Context filtering

From Wikipedia, the free encyclopedia
Jump to: navigation, search

Context filtering is an anti-spam / mail policy method that does not deal with the contents of the mail but rather uses the context of the SMTP connection to decide whether a mail will be accepted or not.

This method usually prevents reception of an e-mail in the first place; thus, common anti-spam features like quarantine, redirect or delete can not be applied. This method also distorts statistics of anti-spam programs because it is usually unknown how many mails (Spam or otherwise) would have been received through a certain connection.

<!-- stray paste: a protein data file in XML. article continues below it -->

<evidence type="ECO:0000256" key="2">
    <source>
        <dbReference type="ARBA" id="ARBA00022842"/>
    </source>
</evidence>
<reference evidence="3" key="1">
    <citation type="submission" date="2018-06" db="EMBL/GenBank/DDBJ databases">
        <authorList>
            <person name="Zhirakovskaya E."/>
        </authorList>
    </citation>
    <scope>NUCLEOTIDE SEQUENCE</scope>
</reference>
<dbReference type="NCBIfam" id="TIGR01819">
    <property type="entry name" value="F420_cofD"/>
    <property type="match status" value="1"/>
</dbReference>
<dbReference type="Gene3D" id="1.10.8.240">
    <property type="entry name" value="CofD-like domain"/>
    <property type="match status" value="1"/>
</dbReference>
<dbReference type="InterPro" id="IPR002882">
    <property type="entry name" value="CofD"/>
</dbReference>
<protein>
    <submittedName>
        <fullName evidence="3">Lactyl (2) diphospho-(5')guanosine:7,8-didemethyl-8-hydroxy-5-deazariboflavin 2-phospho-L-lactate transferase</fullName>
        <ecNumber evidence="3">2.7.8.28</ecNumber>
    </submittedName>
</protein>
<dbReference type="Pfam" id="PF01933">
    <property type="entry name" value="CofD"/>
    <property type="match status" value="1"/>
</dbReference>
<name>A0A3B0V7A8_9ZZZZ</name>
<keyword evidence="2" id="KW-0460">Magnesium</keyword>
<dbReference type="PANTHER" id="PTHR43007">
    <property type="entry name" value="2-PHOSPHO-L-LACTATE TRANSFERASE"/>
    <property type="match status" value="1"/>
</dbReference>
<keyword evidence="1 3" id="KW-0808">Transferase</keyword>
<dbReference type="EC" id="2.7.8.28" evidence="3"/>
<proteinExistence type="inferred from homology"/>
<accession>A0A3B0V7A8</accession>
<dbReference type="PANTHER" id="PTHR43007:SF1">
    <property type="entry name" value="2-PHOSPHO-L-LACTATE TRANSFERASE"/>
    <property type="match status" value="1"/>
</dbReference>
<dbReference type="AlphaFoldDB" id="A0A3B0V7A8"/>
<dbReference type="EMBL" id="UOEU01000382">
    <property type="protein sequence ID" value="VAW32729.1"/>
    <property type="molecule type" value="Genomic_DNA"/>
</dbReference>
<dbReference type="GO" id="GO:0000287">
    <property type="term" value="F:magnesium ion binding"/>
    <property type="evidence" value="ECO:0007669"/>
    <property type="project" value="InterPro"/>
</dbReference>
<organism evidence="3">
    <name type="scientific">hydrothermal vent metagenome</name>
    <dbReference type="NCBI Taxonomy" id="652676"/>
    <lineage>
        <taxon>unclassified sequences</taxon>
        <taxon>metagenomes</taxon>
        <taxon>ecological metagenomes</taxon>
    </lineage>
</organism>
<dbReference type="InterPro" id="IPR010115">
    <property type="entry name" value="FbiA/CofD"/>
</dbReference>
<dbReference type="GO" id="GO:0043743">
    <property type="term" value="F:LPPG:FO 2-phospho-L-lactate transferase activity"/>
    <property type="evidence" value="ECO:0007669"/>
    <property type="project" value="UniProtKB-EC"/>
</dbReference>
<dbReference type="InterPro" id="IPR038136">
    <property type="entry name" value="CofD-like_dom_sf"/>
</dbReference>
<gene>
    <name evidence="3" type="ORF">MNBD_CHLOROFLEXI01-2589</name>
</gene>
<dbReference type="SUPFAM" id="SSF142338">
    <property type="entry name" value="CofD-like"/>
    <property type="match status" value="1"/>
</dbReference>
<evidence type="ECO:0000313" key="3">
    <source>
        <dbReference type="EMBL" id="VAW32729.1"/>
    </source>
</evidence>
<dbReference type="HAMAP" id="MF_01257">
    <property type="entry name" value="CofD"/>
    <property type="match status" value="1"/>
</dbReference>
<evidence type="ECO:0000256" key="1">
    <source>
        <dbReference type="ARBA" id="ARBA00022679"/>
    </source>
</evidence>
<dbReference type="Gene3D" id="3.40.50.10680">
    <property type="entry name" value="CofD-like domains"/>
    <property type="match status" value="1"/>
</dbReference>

Filtering by context includes methods like DNSBL lookups, domain or IP blacklists, etc. This method has an extremely low rate of false positives and false negatives.

On the plus side, this method is usually saving bandwidth and server utilization.

The most common context filter is DNSBL filtering. The efficiency of this method depends on the blacklist used.

For high volume mail sites, it is recommended to set up local copies of the DNSBLs of your choice and fill them through DNS zone transfers. This reduces the permanent traffic through external DNS lookups. Some DNSBLs also allow only a certain amount of queries by day for every IP address to keep their expenses on bandwidth low.